When it comes to money, you have probably noticed that this newsletter is more cautious than most.
This is not an apology. If you followed my advice about risking your hard-earned money in the Asian Tiger bubble and tech bubble, you may not have become a billionaire but you did earn a few dollars and, more importantly, you did not lose anything.
My advice for bubbles remains what it has been for 20 years:
Do not risk what you consider a serious amount of money.
Take profits steadily on the way up.
Cultivate cowardice. Psychologically prepare yourself to bail out early and leave some money on the table. It is better to bolt for the exit a year too early than a day too late.
The reason EWR is more cautious is that most investment analyses look back weeks or months, while ours looks back decades or centuries. We are constantly reminded of how much can go wrong, and we factor these risks into our recommendations.
I recently heard an announcer on CNBC refer to the next 12 months as "the long term."
It is my belief that investment advisors and investors became more risk-tolerant during the 1990s because they lost their understanding of risk. Then they paid for it in the collapse of the Asian Tiger bubble and the tech bubble.
For a clear-eyed look at risk it helps to realize that the meaning of the word investment has changed. Generally the financial industry speaks of three categories of places to put your money: savings, investment and speculation.
For centuries, savings meant something very low risk, and therefore paying a "real"¹ return of no more than 3-4%; often just 1-2%.
Investing implied more risk, and the hope for a real return of perhaps 5-7%.
Speculation meant a lot of risk and the hope for a real return of 10% or more.
A century ago the federal government issued 50-year bonds paying 4% per year. The money was gold, which is financial bedrock - gold has been valuable for 6,000 years - so investors were confident the value of their money would not change, and 4% per year was adequate compensation for the 50-year risk.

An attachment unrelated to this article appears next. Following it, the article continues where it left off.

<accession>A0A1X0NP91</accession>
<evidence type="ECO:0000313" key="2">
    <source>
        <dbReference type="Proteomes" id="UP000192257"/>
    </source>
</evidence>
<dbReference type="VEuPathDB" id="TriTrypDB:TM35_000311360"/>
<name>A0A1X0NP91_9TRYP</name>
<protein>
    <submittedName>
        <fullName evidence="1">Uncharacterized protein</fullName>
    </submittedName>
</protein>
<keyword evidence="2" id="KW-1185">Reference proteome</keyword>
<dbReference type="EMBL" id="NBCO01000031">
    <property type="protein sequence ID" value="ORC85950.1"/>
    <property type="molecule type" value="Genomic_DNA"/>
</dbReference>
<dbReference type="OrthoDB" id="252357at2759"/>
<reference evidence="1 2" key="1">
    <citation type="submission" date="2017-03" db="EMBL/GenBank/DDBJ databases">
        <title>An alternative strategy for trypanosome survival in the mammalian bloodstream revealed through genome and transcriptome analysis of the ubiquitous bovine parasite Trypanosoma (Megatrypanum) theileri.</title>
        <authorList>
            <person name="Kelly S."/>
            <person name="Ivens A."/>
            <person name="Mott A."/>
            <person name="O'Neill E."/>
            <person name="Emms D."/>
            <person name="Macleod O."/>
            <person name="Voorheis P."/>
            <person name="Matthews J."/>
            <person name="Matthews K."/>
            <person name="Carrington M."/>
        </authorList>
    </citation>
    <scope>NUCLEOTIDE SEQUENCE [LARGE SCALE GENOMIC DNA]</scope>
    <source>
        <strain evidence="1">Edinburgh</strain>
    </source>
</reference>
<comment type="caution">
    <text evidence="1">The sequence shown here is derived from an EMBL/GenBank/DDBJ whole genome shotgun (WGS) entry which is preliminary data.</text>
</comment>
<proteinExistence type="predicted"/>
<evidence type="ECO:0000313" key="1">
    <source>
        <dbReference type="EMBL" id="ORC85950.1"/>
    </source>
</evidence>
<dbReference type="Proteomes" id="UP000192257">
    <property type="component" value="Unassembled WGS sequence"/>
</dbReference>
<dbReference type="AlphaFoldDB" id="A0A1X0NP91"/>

In the 1970s, the dollar's final links with gold were severed. Worse, governments had become so powerful that their attack on gold dislodged it from its ancient role as the standard of value by which all else is measured.
Now we have no standard. Gold has become a commodity with an unstable price, and the dollar is just a slip of paper that can be created on printing presses by the carload.
Key point: when the currency itself is not trustworthy, all financial instruments contain added risk.
The reality is that savings no longer exist. Everything has been bumped up to either the investment or speculative levels of risk, although not necessarily these levels of profit.
Even if you put all your money into the safest media possible - Treasury-bills and insured CDs - you are accepting an amount of risk that would have had most of your ancestors breaking out in a sweat.
Few investors or investment advisors have enough background in economic history to understand this, so most investment behavior and investment advice today contain a level of risk formally seen only at casinos and race tracks.
CNBC-TV has become the mainstream consciousness of the investment world. For years I have pointed out that nearly everything on CNBC is, in my opinion, in the casino category.
Example Risk Levels
Gold coin in 1875: 1
Treasury Bill: 2
Federally insured short-term
Stock in Cisco, Microsoft or General Motors:4.5
Stock in General Dynamics: 3.5
Gold or silver bullion coins: 3
Swiss francs in a US-insured CD: 3
Stock in Slumberger or Broken Hill: 3.5
Distant oil or gas call options: 3.5
Internet stocks: 4.9
A wager that the sun will rise in the west:4.99999
A wager that Hillary Clinton will turn libertarian:5
Notice what I'm saying in this box of example risk levels. The safest place for your money ever in history was a gold coin in 1875, and a T-Bill today is twice as risky as that. A short-term insured CD is half-way to as risky as it gets.
Because of the corruption of currencies and the loss of understanding of risk, investment markets have lurched from one bubble to the next for three decades. I expect this to continue for the rest of my life. (I'm 54.) All these bubbles grow from the unspoken assumption that the ordinary Joe or Jane can make a fortune without working.
These bubbles will be heavenly for gamblers who understand bubbles and have lots of self-discipline (see the 11/00 EWR, p.2-5). For gamblers who do not understand or do not have self-discipline, the bubbles will be, well, interesting.
If you are not a gambler, my best advice at this time is to stick to T-Bills and short-term insured CDs, and a few precious metals coins and Swiss francs.
Note: The last sentence, written in February 2001, is obsolete. On 9-11, economic conditions began to change. The new environment, and a new high-security investment strategy were explained in the 2/03 and 3/03 EWRs.
1"Real" = adjusted for effects of inflation. If consumer prices are rising at 4% and the investment earns 10%, the real return is 6%.
2Short term = 1 year or less. Long term = 5 years or more.